Moreover, remember that at the moment only regulated, operational emissions are offset. It seems quite plausible that there will be a move to whole-life offsets (so including unregulated emissions and the embodied emissions associated with construction, see below) which, when combined with a dearer carbon price, could lead to offset costs increasing by six times or so.
Structuring s106 agreements so that they incentivise carbon efficiency to be driven all the way through design and construction seems an essential response to this.
Second – culture. As a bit of a cynic I’m realistic about suggesting that the world / planning would be so much better if we all sat down around the camp-fire together to sing kumbaya. But nevertheless I do think that, in trying to realise the shared goal of reducing carbon emissions, the antagonistic assumption that that each side in the planning system is trying to get one over on the other is supremely unhelpful.
In carbon terms, what I fear this often means is that one is tempted only to put forward through planning the minimum improvements one thinks will be necessary to achieve planning, but no more. Why? For fear that, if one suggested one might, possibly, just may be able to go further, that will immediately be latched onto by the LPA and written into the permission/s106 in blood – a sacred commitment that must be delivered come hell / high water / whatever other apocalyptic metaphor floats (or indeed sinks) your boat. And then, if those further improvements can’t be delivered in full, it is the fear of a long-drawn out discussion and amendment to the permission to revise those requirements, where you have to explain and justify and try to remind the LPA that when you said you “might” be able to make those improvements, you genuinely meant that it was possible, but not certain.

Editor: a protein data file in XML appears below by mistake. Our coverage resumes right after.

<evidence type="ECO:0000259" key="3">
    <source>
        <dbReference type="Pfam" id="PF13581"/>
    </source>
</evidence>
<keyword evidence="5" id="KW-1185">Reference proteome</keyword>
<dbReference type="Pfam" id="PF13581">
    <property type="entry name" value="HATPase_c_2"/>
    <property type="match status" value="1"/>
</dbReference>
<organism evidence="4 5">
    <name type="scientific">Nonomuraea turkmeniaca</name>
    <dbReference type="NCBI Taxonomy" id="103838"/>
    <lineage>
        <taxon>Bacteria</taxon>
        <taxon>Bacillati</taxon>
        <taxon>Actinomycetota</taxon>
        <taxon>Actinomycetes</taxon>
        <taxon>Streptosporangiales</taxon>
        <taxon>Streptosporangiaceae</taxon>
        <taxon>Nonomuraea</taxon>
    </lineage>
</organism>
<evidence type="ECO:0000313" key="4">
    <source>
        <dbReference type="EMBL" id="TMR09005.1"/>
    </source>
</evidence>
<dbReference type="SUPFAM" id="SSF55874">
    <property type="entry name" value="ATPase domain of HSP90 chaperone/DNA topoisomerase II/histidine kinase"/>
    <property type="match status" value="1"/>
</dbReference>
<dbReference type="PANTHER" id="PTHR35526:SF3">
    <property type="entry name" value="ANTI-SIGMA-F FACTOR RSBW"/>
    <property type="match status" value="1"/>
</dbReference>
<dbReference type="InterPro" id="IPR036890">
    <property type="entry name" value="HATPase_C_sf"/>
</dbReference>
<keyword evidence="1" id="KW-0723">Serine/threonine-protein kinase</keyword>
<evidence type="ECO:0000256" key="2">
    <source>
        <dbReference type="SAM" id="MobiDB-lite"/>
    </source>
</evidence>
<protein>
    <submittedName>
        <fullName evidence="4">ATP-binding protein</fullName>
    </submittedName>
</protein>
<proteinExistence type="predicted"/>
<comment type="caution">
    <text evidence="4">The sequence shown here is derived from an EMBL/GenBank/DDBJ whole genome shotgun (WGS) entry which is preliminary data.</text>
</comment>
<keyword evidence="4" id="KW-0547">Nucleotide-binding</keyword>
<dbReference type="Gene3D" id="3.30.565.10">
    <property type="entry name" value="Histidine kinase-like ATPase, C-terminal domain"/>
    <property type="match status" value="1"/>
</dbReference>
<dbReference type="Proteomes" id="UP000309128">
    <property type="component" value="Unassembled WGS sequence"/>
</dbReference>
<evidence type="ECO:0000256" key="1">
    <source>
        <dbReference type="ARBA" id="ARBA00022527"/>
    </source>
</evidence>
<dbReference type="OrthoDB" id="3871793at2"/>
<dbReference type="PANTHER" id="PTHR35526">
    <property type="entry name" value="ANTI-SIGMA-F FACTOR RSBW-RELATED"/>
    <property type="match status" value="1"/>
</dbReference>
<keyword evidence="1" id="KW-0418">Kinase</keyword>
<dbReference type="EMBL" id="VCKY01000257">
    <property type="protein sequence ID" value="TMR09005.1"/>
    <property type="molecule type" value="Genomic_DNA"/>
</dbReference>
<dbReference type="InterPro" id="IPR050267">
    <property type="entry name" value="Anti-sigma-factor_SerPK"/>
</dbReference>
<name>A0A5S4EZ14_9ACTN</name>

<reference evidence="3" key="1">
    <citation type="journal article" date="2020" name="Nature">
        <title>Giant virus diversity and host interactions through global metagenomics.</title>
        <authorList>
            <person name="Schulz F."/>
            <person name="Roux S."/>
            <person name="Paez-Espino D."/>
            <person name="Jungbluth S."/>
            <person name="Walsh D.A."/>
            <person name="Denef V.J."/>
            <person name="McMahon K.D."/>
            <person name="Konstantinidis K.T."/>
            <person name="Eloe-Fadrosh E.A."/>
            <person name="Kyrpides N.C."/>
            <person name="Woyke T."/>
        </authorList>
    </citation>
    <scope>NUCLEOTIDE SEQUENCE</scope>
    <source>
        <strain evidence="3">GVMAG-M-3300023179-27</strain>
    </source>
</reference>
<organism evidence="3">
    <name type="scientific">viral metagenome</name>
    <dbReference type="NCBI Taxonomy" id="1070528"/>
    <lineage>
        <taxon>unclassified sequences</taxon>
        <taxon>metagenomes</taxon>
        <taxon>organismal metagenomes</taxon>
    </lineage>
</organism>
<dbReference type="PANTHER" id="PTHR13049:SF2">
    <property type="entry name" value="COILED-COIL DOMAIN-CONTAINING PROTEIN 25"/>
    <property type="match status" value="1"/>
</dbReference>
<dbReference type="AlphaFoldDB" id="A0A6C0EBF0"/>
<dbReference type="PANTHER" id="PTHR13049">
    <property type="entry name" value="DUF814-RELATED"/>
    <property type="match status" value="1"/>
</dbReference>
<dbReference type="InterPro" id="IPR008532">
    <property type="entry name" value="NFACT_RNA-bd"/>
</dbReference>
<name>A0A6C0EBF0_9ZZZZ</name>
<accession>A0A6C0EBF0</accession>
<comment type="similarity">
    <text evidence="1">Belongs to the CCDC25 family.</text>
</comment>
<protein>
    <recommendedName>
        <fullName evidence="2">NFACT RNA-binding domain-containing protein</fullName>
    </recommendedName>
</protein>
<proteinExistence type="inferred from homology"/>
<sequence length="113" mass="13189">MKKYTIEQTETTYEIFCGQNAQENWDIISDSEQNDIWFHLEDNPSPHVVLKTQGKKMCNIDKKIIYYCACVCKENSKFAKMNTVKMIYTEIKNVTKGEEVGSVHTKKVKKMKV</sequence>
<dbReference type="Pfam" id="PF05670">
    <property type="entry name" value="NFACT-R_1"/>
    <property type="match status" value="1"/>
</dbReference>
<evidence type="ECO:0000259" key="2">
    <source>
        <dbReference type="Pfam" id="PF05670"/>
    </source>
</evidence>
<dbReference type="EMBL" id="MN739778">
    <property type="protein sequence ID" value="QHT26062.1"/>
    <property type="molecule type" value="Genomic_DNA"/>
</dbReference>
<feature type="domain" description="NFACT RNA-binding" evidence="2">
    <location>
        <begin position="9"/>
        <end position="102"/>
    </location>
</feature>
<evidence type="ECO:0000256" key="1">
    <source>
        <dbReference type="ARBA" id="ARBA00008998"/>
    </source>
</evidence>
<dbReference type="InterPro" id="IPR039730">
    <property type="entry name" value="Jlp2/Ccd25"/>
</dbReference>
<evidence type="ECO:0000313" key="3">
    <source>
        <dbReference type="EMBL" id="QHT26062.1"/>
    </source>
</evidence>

I am sure there is some game theory or similar that can be applied to this, but in common sense terms it is understandable why this scenario is unattractive.
Conversely, if discussions could be held in a more collaborative manner, where there was a degree of mutual trust that potential opportunities for further carbon improvement could be tabled and discussed without necessarily being seized upon and made obligatory, with permissions and s106s then structured in a way that secured a baseline of performance and that not only allowed for, but encouraged, further improvements to be delivered this could support better, lower carbon buildings not only being built but being seen to be built. Which is the collective, shared objective.
3: Embodied Carbon
Third – embodied carbon. This increasingly feels like the next frontier in this discussion. I said earlier I disagreed with Simon Ricketts on one point. Actually that was an exaggeration for rhetorical purposes (I wouldn’t dare). Simon laments the lack of guidance on this issue that has led to the M&S situation and the fact that this potentially may be resolved only through a call-in inquiry, rather than in a clear statement of national policy. That is of course right – and highly regrettable.